Princess Tutu

Remember Not the Hand That Wrote It

By Lucky_Ladybug

Notes: The characters aren't mine and the story is! I originally got this idea when I was rewatching the series last month and was rather upset that Ahiru didn't acknowledge Autor being hurt in episode #21. And since the last we see of him in that episode is him still needing help, it was a perfect opportunity for a hurt/comfort writer like myself. Then there was an Autor monologue idea I had that I decided to combine with it. And to top it off, I wondered if I could work in the prompt White Feathers at the Tutu Contest comm on Livejournal. So, this is my attempt. I hope I brought out the prompt well enough. I know it kind of took a backseat to other things, but I tried to get it in as best as I could.

Ahiru did not remember ever being as panic-stricken as she had been tonight, during Fakir's test in the yard of the museum. Autor's dire warnings had already been unbearably twisting her stomach for the past three days. When the twigs had sprang from Fakir's fingers and he had suddenly become entrapped by the oak tree, she had felt her heart cartwheel and stop.

Now, as she knelt in the grass and held him safe and close, she did not remember ever feeling such relief and joy.

Unless it had been when she and Mytho had escaped the illusionary pool and had found Fakir warm and alive at the surface, when they had thought him dead. That had been such a happy moment, when they had not had to worry about Mytho being poisoned by raven's blood or Fakir writing potentially dangerous stories or creepy oak trees that pulled people in when they failed its test. . . .

". . . What happened to Autor? I thought he'd have something to say about this."

She started back to the present, her eyes widening at Fakir's mumbled words. "I . . . I don't know what happened to him!" she exclaimed as the realization hit her.

Fakir sat up more. "You don't know?!" he repeated, incredulous.

She pouted. "You were acting all weird like you were in a trance!" she said. "And Autor went to touch your shoulder and got blasted by some blue light. You didn't even notice! The oak tree came out of the ground and started pulling you in, so I didn't have any time to think about Autor." She crossed her arms and turned away, glowering at the grass.

A quiet "Eep!" escaped her lips when she caught sight of the other Gold Crown Academy student sprawled several yards away. Fakir, noticing at the same moment, frowned. Struggling to stand, he limped over and then knelt down next to the unconscious teen.

"Hey," he muttered, shaking the limp shoulder. "Wake up."

Autor groaned, but made no other move to revive.

Fakir looked up at Ahiru. "Go get some water or something," he said. Spotting Autor's glasses nearby in the grass, he picked them up before they could have a chance to get broken.

Ahiru nodded, scrambling up and hurrying across the museum grounds. "Water, water," she said to herself. Was there water here? There should at least be a drinking fountain or something.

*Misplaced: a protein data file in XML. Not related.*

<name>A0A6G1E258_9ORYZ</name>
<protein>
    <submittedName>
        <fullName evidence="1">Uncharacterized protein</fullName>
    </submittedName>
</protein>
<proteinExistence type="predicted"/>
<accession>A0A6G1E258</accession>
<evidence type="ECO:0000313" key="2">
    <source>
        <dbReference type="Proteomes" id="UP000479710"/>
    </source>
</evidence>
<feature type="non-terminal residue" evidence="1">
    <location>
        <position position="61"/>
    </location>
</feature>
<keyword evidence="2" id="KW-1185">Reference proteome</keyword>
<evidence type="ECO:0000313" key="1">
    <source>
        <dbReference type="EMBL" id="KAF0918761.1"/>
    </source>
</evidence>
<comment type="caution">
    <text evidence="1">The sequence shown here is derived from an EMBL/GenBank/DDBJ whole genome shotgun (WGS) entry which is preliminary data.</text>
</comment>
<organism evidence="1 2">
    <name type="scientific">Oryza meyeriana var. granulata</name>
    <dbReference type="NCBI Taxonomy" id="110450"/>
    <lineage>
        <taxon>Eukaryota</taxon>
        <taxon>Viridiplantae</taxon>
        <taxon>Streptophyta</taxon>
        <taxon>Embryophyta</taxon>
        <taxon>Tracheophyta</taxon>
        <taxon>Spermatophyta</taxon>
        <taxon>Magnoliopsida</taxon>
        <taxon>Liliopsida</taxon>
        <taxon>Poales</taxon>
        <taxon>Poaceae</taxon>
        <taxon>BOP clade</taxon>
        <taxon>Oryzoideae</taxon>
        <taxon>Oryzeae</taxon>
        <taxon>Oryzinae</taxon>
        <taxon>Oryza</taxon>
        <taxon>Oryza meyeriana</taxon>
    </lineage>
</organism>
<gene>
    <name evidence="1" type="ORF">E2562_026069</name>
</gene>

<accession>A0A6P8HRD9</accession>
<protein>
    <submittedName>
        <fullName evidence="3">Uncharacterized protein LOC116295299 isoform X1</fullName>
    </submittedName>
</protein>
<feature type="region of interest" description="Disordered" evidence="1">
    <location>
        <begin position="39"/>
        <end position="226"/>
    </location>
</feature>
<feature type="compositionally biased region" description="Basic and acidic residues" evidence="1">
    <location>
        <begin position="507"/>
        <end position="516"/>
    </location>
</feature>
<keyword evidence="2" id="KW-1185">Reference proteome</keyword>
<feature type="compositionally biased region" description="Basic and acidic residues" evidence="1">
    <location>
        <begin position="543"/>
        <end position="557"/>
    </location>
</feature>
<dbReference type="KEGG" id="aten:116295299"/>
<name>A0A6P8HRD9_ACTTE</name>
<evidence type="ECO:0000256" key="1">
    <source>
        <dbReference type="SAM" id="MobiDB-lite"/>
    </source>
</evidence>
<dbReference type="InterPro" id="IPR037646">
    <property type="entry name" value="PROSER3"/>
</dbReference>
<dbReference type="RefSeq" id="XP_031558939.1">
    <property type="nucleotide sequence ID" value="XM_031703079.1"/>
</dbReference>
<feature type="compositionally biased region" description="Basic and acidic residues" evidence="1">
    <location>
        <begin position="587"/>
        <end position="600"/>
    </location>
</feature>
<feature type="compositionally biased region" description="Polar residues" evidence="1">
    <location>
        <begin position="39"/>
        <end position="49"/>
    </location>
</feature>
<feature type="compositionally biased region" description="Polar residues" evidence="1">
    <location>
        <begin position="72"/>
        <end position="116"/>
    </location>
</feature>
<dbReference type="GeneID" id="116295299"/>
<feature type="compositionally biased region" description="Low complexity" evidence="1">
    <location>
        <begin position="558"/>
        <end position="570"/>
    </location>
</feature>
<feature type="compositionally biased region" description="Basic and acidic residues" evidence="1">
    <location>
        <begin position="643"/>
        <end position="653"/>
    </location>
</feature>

She scowled as she searched. Autor had never made a good impression on her, with his predictions of death right from the start and his subsequent intense training. Making Fakir stand staring into space for three days . . . what would that accomplish?! And it was his fault about the oak tree. Fakir really could have died!

But is there another way to save Mytho?

She paused, biting her lip. Was there? She had thought Fakir's writing abilities were the last hope. But she had never thought he would have to go through so much just to be able to write. She still did not understand it.

Her shoulders slumped as she heaved a big sigh. Even though she was still really mad at Autor, she did not want anything to happen to him.

She rounded the corner, continuing her quest for water.


He had been chosen. . . .

He had been in awe of Drosselmeyer and his amazing, reality-warping powers ever since first learning of them as a small child. To be able to control the fate of all with ink, paper, and a creative mind. . . . It was incredible, ingenious . . . and highly destructive. If misused, such powers could lead to countless tragedies and heartache.

He had never wanted that. He had wanted the power to do good, to change the world for the better. There was so much he could do, if only he could tap into those abilities. Drosselmeyer's family blood was in his veins.

But it was stronger in him, in Fakir. The oak tree had chosen him. Autor had seen the tree vanish, releasing Fakir from its grasp as he had fallen into the outstretched wings of what had looked like a large white swan. He had passed the test.

Why had Autor decided to help Fakir learn of his powers? He had wanted to be the one chosen. Had he thought that teaching Fakir would help him further awaken his own abilities? Had he thought the oak tree would not choose Fakir, and instead would choose Autor?

Maybe he had just felt proud of his research and his studies on honing one's skills and had wanted to pass along his knowledge to someone else who had the gift, someone else who could surely appreciate it.

. . . Or had he been forced to concede that the level of Fakir's power was greater, since Fakir was more directly descended from Drosselmeyer?

In fact, why did Fakir have that honor, instead of him? Oh, he was grateful to be connected to the Drosselmeyer family in whatever minor way, as he was still trying to prove that he was, but for Drosselmeyer to actually be his many-great-grandfather would be even more incredible.

There was a part of him that wanted to protest Fakir being chosen. He knew the Bookmen had been spying on them. Maybe he could talk to them, to get them to agree that he should be the one. They were not likely to consent, but he was not going to give up his dream so easily.